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The Innocents [Blu-ray]

4.5 out of 5 stars 268 customer reviews

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Editorial Reviews

Germany released, Blu-Ray/Region A/B/C : it WILL NOT play on regular DVD player. You need Blu-Ray DVD player to view this Blu-Ray DVD: LANGUAGES: English ( Dolby Digital 2.0 ), English ( Dolby Linear PCM ), German ( Dolby Digital 2.0 ), German ( Dolby Linear PCM ), English ( Subtitles ), German ( Subtitles ), WIDESCREEN (2.35:1), SPECIAL FEATURES: Behind the scenes, Black & White, Commentary, Interactive Menu, Photo Gallery, Scene Access, Short Film, Trailer(s), SYNOPSIS: In late 19th century England, an inexperienced young woman (Kerr) becomes governess to a small orphan girl living in a lonely stately home occupied only by the child, a housekeeper and a small complement of servants. Her initial misgivings allayed by the child's angelic nature, her anxieties are once more aroused when the girl's brother, equally captivating, is sent home from boarding school for wickedness of some unspecified kind. Then eerie apparitions and inexplicable behaviour on the children's part cause her to wonder about the house's history, especially about the fate of the previous governess and the former valet, Peter Quint, and to fear for the children's souls and for her own sanity. Eventually convinced that there is an unnatural force at work, perverting the innocence of her charges, she sets out to secure the children's salvation by wresting them from its power. Though her struggle reaches a resolution, its real nature and its outcome ultimately remain ambiguous.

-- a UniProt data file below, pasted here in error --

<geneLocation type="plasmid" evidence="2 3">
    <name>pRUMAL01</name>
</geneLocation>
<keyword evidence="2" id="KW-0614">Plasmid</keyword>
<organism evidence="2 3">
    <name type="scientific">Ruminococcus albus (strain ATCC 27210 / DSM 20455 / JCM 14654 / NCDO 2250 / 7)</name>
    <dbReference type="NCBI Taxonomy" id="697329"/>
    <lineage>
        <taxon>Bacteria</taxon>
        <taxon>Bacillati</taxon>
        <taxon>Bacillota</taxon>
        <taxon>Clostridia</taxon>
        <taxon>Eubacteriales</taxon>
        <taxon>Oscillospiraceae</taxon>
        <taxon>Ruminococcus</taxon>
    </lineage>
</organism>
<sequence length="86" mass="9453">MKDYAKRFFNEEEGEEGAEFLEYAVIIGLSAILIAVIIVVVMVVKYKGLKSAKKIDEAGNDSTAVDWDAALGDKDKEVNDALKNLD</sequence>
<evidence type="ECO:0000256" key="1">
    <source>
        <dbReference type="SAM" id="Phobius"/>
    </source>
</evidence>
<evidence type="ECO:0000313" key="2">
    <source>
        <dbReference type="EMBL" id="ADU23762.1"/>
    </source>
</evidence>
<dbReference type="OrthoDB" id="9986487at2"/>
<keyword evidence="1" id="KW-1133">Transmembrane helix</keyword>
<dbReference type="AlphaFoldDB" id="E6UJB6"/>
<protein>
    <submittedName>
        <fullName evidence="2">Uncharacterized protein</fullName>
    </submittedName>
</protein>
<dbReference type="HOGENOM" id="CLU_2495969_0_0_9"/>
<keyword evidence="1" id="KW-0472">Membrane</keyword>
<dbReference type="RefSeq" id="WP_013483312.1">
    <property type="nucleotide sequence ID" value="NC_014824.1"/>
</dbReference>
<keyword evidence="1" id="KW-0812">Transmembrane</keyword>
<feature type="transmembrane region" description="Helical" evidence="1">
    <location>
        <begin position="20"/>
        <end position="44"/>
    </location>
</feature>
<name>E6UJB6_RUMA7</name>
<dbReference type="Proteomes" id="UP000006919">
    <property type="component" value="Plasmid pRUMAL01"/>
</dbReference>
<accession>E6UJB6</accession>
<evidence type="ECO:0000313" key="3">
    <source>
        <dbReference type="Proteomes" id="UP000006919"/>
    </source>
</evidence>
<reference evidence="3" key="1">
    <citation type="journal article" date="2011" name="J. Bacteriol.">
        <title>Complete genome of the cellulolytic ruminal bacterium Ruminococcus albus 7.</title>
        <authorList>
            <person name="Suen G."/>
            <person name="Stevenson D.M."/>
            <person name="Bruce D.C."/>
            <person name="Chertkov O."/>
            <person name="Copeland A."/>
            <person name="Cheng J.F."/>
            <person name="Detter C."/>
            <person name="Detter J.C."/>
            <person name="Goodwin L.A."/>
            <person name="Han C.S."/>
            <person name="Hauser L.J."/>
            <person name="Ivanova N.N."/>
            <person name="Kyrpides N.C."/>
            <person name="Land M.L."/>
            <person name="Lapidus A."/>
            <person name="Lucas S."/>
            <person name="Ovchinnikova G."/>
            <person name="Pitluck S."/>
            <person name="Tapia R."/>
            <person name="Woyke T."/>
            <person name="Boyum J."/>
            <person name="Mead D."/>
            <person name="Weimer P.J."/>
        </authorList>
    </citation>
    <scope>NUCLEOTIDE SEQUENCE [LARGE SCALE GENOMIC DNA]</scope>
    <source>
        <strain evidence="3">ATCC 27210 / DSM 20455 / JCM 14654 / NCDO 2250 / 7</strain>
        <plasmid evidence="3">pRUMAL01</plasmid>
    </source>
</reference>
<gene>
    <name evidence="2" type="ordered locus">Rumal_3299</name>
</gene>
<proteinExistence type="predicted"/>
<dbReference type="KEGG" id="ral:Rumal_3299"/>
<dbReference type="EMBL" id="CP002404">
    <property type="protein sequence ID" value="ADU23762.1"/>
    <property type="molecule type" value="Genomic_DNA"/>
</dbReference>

SCREENED/AWARDED AT: BAFTA Awards, Edgar Allan Poe Awards, ...The Innocents (1961)

Product Details

  • Actors: Deborah Kerr, Megs Jenkins, Michael Redgrave, Peter Wyngarde, Martin Stephens
  • Directors: Jack Clayton
  • Producers: The Innocents (1961)
  • Format: Import, Blu-ray, Widescreen
  • Language: German (Dolby Digital 2.0), English (Dolby Digital 2.0)
  • Subtitles: English, German
  • Region: Region B/2, Region A/1 (Read more about DVD/Blu-ray formats.)
  • Number of discs: 1
  • Rated:
    Unrated
    Not Rated
  • Run Time: 100.00 minutes
  • Average Customer Review: 4.5 out of 5 stars  See all reviews (268 customer reviews)
  • ASIN: B008BD8NU2
  • Amazon Best Sellers Rank: #226,110 in Movies & TV (See Top 100 in Movies & TV)

Customer Reviews

Top Customer Reviews

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There have been several adaptations of The Turn Of The Screw, but none as effective as this 1961 gem. Working on the axiom that less-is-more, Clayton shows remarkable and deliberate restraint, and it pays off.